Surrealists like Picasso centered their creative vision of the world as an abstract entity with shapes, colors, while imbuing them with new interpretations transforming the common objects of life effectively creating a different reality of the way of looking at life. Surrealism artistically expresses a social phenomenon where the spectator realizes art exists outside the temporal order of the real world. "Only Cubism, with its reliance on abstraction, occasionally receives a reprieve. When Picasso veers away from painting and ventures into creating paper constructions like Guitar (he) has come out of the canvas and has commenced to build up his shadows against reality" (Siraganian 60) taking the spectator into his/her own experience of time and away from the convention of the canvas. Moving into the late 1960s brings the world photorealism with a twist on the perception of what is real.
Typifying artists' experimentation with subject matters by the late 1960s, Richard Estes' work reflects spirited and fresh artistic techniques. The suffix "ism" added to the names of groups of like-minded artists such as Estes whose genre is photorealism paintings became a part of the Conceptual Art philosophy (Hubbard 2002; Marlborough Galleries 2014). Producing photographic quality paintings, Estes' works literally reflect the modern world's architectural edges, height, dimension, and lines emulating the cityscapes his paintings project. The surreal quality of his work exemplified in the glossy "Kentucky Fried Chicken" painting captures New York City's ability making a person experience the feeling of walking through deep canyons created by the towering skyscrapers formed between alleys and streets. Estes' photographs made into paintings shows how Estes' brush strokes entrap the "evanescent nature of reflections, which would change in part with the lighting of the day" (Peterson 2011)". The photorealism of his paintings evoke smells, textures, sound, and for some in an audience - memories. Memories sustain the creative intentions rushing forth from the canvases of Irving Norman's works.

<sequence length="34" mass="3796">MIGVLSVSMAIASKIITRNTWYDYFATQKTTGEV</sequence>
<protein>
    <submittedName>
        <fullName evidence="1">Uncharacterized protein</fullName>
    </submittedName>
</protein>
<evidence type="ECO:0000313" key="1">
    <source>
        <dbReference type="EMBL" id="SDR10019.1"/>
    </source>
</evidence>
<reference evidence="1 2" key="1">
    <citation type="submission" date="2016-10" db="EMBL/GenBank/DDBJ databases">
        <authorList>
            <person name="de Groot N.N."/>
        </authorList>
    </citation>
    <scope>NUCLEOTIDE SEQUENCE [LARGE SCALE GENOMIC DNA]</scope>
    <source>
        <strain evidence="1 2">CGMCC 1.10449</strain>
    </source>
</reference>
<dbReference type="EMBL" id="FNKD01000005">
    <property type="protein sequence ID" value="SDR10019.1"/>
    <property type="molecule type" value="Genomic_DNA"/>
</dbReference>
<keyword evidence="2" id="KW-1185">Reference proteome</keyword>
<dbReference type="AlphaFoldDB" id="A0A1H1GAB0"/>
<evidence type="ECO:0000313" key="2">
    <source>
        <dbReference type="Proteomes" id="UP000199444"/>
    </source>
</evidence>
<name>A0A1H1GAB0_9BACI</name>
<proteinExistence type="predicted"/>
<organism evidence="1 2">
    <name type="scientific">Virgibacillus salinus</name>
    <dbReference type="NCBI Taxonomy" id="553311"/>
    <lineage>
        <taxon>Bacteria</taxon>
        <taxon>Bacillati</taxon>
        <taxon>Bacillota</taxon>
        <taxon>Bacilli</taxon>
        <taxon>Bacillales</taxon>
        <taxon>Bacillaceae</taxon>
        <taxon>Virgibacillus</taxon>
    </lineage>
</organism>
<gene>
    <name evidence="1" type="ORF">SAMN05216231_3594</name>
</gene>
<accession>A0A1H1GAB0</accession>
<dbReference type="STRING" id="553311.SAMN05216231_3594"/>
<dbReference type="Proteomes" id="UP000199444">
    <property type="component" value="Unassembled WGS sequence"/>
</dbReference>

Revealing the artist's memories of the horrors of the 20th century's two world wars, Norman's painting "War Wounded" takes the onlooker into the disturbing aspects of war as a kaleidoscope of colors screaming of life and death. His colors prove a rawness of technique makes Norman's painting a disquieting look at the inhumane hopelessness coming from the "War Wounded". "Norman may be the most important 'ignored' artist of the 20th century," (Parker 2014) writes. Norman's works remained hidden from the world at the time he produced them amid political repressiveness as a Polish Jew immigrant first the United States and then joining the Spanish Civil War defending the Republic against the Fascists. His paintings always intended making the world take ownership of its actions - he wanted to change the world.
Powerful, striking, intellectual, and visually rich, his paintings exemplified in "War Wounded" reveal an emotionally haunting, masterfully painted complex vision. Using large scale canvases, Norman's dramatic intention further explodes in detail and color with possibly hundreds of figures revealing vulnerability, cruelty, fragility, and both suffering and noble throes of the dance of humanity. "His art was suppressed because the postwar (WWII) modernist art establishment suppressed everything but Abstract Expressionism, and its sterile, flat-headed children, for more than half a century" (Parker 2014). Norman's intention in painting his memories of war focuses on bringing the viewer into the inhumanity of war with, "jarringly visceral images of pain and violence and with disconcerting reminders of the horrors of war, racism, poverty and inequality" (Parker 2014) as a specific statement of his perception of never envisioned on canvas before.